We just learned about how the iPhone 15 Pro and Pro Max models are getting an all-new A17 Pro chip that's incredibly powerful. Besides overusing the word Pro, Apple tells us this will lead to amazing new games like an Assassin's Creed title that's "console quality," so you'll essentially have a PlayStation or Xbox game that you can play anytime and anywhere.
This is pretty cool. I'm a fan of most of the Assassin's Creed games, like a lot of others, and I could see myself checking it out if I ever bought an iPhone Pro something-or-other. Then I would get tired of trying to play an AAA game on a tiny screen and go back to wishing the battery lasted longer.
One of the web's longest-running tech columns, Android & Chill is your Saturday discussion of Android, Google, and all things tech.
We've reached the point where the chips that power our amazing phones are not the bottleneck they once were when it comes to performance. We needed to get here, and while Apple makes the "most powerful" phone processor, chips from Qualcomm and MediaTek are no slouch either.
A trade-off of cranking out bigger and faster CPU cores is that they use more power. A lot more power. This is mitigated by making newer chips better when it comes to how much power they consume, but we're still talking about devices that run off of a battery. Your laptop or PC plugs into the wall, but you only plug in your phone because you have to.
I think a lot of people agree that battery life is one of the most important things to consider when it comes to buying a new phone. I really like using the Galaxy Z Flip 5 that AT&T is letting me use, and I'll miss it when I send it back. I also really hate the battery life it has when I actually do anything with it. It's not Pixel 4 level of bad, but it's close.
Rather than see a Galaxy Z Flip 6 that is so powerful it can play Elden Ring or something equally cool, I hope to see a Flip 6 that makes it through the day without needing to be charged if I need to use it a lot. I would play a console-quality game on my phone every once in a while, and it would be fun. But not plugging it in at 7 p.m. so it doesn't shut down by 8 is a thing I would enjoy every day.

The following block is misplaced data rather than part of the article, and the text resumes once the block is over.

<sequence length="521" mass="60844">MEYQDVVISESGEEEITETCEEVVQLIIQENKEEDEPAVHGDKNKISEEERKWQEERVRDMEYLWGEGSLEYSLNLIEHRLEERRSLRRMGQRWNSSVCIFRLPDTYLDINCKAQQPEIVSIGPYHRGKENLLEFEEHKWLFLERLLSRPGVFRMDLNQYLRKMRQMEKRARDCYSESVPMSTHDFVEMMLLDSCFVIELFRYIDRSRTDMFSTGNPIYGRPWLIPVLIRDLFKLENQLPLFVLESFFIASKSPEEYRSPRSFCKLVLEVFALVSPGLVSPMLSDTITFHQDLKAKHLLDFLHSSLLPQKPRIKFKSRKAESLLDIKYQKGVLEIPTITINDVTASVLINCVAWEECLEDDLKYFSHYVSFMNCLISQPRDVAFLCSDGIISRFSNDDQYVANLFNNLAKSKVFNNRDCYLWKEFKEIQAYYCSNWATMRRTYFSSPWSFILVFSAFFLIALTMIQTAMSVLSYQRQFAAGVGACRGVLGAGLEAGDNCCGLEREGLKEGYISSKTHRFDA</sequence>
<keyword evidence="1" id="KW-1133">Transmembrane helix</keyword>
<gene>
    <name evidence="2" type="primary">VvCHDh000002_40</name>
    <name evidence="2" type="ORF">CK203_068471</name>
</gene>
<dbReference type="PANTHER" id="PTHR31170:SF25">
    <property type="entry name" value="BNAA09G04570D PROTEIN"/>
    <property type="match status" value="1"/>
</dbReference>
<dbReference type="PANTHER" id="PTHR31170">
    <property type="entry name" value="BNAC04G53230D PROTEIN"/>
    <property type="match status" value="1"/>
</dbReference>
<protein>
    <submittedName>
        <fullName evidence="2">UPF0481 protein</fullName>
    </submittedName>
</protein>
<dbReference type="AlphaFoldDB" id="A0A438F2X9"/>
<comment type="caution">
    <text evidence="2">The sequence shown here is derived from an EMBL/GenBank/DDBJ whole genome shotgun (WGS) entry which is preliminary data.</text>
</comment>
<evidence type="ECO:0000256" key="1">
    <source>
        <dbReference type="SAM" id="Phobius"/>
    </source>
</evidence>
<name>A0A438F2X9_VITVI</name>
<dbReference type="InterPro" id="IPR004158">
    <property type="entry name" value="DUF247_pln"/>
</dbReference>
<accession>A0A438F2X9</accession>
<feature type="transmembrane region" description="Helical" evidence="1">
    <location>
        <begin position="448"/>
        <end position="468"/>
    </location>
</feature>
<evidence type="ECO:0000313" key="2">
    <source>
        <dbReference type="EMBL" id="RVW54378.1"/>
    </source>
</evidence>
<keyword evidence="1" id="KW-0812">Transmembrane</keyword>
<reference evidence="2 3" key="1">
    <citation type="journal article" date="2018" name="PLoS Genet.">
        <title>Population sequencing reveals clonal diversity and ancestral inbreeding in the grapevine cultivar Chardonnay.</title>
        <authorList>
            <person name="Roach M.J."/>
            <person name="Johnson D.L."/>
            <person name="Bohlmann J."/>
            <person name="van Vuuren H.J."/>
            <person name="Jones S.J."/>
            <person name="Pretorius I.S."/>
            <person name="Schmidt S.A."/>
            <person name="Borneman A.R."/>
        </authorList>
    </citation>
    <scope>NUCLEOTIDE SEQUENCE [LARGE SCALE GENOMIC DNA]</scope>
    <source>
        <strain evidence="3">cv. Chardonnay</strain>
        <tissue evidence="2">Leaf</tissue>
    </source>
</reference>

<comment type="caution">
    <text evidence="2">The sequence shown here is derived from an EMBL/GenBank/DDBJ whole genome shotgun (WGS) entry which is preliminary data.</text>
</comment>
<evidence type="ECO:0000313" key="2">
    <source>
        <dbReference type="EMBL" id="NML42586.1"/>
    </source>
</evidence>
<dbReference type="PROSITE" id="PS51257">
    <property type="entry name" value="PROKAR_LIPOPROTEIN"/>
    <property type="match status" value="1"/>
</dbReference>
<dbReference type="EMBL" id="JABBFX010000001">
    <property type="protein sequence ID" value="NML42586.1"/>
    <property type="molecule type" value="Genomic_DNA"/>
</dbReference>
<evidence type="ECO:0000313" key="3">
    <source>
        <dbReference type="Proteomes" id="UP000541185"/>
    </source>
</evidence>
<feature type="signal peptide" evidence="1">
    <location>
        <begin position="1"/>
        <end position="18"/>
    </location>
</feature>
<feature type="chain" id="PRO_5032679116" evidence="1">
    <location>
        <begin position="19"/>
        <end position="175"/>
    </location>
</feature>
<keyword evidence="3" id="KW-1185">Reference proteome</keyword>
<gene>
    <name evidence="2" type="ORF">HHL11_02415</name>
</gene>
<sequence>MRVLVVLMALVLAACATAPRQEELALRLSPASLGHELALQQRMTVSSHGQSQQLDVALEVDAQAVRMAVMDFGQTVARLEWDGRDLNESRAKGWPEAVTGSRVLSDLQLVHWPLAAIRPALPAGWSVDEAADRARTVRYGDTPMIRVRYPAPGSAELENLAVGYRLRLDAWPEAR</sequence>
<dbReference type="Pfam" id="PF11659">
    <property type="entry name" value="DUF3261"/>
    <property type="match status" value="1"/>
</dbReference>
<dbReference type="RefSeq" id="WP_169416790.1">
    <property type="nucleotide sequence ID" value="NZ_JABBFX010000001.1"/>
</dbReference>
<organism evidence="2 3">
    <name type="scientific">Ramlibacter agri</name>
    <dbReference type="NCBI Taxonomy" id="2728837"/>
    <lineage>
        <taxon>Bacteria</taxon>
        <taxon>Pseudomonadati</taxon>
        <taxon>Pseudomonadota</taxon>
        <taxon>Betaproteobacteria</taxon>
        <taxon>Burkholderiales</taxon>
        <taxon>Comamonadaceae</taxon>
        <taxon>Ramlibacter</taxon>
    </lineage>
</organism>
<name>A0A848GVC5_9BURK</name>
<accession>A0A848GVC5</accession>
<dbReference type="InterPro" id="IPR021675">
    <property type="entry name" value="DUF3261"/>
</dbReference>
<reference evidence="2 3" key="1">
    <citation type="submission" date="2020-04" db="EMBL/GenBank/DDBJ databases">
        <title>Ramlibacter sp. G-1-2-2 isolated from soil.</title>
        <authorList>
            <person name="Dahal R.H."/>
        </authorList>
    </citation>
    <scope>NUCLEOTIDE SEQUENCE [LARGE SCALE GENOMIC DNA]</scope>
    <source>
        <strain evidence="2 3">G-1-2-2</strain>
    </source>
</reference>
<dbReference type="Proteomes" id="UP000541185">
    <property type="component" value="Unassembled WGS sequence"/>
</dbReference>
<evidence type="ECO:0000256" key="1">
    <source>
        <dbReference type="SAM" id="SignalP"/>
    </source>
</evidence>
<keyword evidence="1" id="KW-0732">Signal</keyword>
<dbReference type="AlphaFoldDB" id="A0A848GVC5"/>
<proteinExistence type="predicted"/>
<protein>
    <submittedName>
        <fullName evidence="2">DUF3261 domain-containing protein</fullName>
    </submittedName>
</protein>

Having both is possible, just not with the current technology. One day, some company will make a phone chip that can do it all and not need charging every 10 or so hours. Years ago, when smartphones were new, nobody would have thought the chips we have now were possible, but tech advances. It will continue to advance.
Until then, I'm more interested in how SoC (System on Chip, a circuit that incorporates the Processor, memory, cache, and graphics in a single package) design improves my battery life. Each generation on all platforms is better than the last, but it seems that the companies making them rarely mention it, usually as a bit of text on some corporate infographic. Let's bring it front and center. I want to know how much longer the A18 Pro or Snapdragon 9 will run before I need to plug it in.
I'm not saying newer processors aren't efficient when it comes to battery life because they clearly are. A by-product of their design makes them use less power per unit of performance (we really need something like TDP measurements for phone chips). I'm saying that maybe it's time to shift focus and efficiency becomes the selling point. Companies already do this when it comes to things like smartwatches.
Maybe the next time a tech company exec stands on a stage and tells us about a new chip inside the best phone, the first words we hear should be about how much of our battery it's going to use.
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